Driving the successful implementation of the multilateral Niue Treaty Subsidiary Agreement at regional and national levels, including securing funds to support implementation at the regional level through an in-house legal advisor position for this specific work, and for in-country work at the national level;
Initiating innovative ways of dealing with issues, such as developing a strategy to broaden the Agency’s approach to addressing IUU fishing from a vessel-focus to include profiling the actual IUU fishers (Persons of Interest), which has been supported by Members;
Directing the revision of the Harmonised Minimum Terms and Conditions (MTCs) for the safety of observers, and led Secretariat support to Members in the lead-up to adoption of the Observer Safety measure by the Western and Central Pacific Fisheries Commission;
Initiating the comprehensive review of the MTCs in 2013 and 2014 and re-established its role as a strategic tool to set leading in-zone standards to drive compatible measures for the high seas;
Forging an effective partnership with SPC to deliver legislative reviews and maritime boundaries solutions;
Initiating the Legal Graduate Programme to ensure that nationals of FFA member countries are exposed to, and interested in, fisheries at an early stage in their careers.
In a move to enhance tuna fisheries management in the Pacific, the New Zealand Ministry of Foreign Affairs and Trade (MFAT) committed NZD 4.9million to the Pacific Islands Forum Fisheries Agency (FFA) yesterday.
This funding will be used by FFA to support a project that will establish and enhance catch documentation schemes (CDS) for FFA members over the next five years. The new Grant Funding Agreement was signed by Fletcher Tabuteau, Under Secretary for Foreign Affairs, New Zealand and FFA Deputy Director General, Matthew Hooper.
“FFA Members work collectively to effectively manage their Pacific tuna fisheries, and this project will support members to access high value export markets while tackling illegal, unregulated and unreported fishing” said Mr Hooper on accepting the funding support.
The project aims to ensure FFA’s Pacific Island members maintain market access for their fishery products, by improving traceability along supply chains through the integration of fisheries monitoring, control and surveillance systems, the implementation of electronic reporting and the development of technological solutions to strengthen national capacity.
The project provides support for the development of national and regional CDS frameworks, national regulatory and policy frameworks and the development of CDS tools and associated training and capacity building.
The agreement follows almost two years of preparation and builds on work being undertaken to strengthen port state measures in the Pacific and complementing the existing comprehensive regional monitoring, control and surveillance framework implemented by FFA members.
About Pacific Islands Forum Fisheries Agency (FFA)
FFA was established to help their 17 member countries sustainably manage their fishery resources that fall within their 200 mile Exclusive Economic Zones (EEZs). FFA is an advisory body providing expertise, technical assistance and other support to its members who make sovereign decisions about their tuna resources and participate in regional decision making on tuna management through agencies such as the Western Central Pacific Fisheries Commission (WCPFC). www.ffa.int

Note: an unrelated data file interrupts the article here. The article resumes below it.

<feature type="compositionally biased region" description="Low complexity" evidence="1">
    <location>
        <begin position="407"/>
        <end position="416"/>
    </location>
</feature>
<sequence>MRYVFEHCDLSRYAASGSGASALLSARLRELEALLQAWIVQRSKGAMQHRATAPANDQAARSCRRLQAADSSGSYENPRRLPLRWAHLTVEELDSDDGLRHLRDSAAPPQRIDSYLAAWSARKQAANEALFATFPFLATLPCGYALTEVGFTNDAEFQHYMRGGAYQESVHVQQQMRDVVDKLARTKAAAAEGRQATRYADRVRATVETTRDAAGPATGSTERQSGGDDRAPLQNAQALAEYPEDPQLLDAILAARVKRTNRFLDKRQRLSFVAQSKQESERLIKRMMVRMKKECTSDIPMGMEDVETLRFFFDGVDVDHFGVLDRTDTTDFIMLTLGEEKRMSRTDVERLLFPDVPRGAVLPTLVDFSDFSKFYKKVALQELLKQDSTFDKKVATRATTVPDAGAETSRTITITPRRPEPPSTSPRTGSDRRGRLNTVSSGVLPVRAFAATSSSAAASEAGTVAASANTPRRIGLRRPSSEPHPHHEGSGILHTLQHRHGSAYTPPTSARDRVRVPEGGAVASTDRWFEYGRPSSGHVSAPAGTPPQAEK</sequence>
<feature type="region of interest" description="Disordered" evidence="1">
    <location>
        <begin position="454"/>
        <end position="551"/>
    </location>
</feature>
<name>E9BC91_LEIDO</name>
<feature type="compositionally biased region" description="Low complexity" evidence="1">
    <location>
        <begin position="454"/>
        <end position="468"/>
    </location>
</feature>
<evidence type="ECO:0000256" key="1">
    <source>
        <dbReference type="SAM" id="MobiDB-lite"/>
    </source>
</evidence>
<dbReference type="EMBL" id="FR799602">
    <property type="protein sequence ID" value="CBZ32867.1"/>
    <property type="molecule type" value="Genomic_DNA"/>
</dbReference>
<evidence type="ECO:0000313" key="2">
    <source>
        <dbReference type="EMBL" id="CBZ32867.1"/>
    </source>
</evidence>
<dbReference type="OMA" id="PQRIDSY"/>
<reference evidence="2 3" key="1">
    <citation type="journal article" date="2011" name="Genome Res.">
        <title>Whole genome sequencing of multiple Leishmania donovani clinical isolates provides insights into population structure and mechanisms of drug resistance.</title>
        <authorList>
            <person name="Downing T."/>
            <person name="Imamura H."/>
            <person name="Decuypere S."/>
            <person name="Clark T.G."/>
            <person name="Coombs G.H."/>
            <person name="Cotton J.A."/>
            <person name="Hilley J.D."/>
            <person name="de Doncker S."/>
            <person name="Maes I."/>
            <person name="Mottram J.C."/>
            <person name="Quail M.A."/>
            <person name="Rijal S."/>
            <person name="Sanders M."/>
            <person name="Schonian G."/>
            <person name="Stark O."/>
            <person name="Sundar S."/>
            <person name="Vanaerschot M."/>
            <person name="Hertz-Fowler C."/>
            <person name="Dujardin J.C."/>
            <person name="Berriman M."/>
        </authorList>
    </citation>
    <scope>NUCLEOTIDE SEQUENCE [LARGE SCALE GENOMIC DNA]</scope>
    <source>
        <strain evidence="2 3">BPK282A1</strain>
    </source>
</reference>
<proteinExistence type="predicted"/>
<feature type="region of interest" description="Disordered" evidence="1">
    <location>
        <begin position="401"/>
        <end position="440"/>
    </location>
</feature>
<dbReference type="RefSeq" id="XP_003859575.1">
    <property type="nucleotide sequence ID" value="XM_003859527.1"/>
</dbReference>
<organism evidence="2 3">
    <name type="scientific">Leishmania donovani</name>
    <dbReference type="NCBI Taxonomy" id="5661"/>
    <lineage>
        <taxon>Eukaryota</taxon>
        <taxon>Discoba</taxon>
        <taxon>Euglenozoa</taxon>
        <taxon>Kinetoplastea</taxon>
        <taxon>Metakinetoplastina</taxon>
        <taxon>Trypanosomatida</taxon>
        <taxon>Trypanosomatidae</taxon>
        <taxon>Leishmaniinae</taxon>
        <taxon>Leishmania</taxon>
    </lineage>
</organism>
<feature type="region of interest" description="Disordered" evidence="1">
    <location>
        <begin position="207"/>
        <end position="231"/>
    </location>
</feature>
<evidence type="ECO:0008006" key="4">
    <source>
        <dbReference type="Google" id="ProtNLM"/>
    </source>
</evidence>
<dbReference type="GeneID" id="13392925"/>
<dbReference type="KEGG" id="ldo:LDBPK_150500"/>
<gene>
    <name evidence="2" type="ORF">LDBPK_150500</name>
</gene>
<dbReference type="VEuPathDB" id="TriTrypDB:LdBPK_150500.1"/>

The time is ideal for the Western and Central Pacific region to put in measures to ensure robust tuna stocks for the future.
The most recent assessments on the tuna stocks in the region by the Pacific Community (SPC) show they are all in the green zone, with fishing activity at sustainable levels.
Bubba Cook, Western and Central Pacific Tuna Programme Manager at WWF (World Wide Fund), says taking the right measures will help the region address issues that other regions have failed to address, notably depleted stocks.
“We have a chance to get management right. The resources are robust and stock levels are in the green zone,” Cook says. “We don’t want to end up like other places around the world where they have seen the stock collapse and have to talk about recovery.
“These countries have seen the economic consequences. We are in a really good position to sort out problems other regions have not addressed successfully.”
The state of tuna stocks
Assessments of the four major tuna stocks have been completed recently: yellowfin and bigeye tuna in 2017, skipjack in 2016 and albacore in 2015.
Dr John Hampton, chief scientist and deputy director of SPC’s Division of Fisheries, Aquaculture and Marine Ecosystems (FAME), says they usually assess the stock level of at least one species every three years in order to evaluate different management strategies.
According to the assessment, skipjack tuna stock stands at 58 per cent, yellowfin at 33 per cent, albacore at 40 per cent and bigeye tuna at 32 per cent. Pacific bluefin is at historic low at 2.6 per cent.
“When we say the stock level is at 40 per cent for albacore, it means fish are at a level 40 per cent of what the stock would have been if we never had any fishing,” he says.
“At the moment, skipjack tuna, yellowfin and bigeye are not overfished, and nor is overfishing occurring.”
A new understanding of the growth rates of bigeye tuna meant that the scientific assessment of these stocks changed last year. The assessment of bigeye tuna was amended from ‘overfished’ to ‘not being overfished’.
“It’s quite a big level of depletion before we say it’s overfished, which means that these stocks are pretty resilient,” he says. “A stock is not classified as ‘overfished’ until the spawning population is reduced to less than 20 per cent of the unfished level.”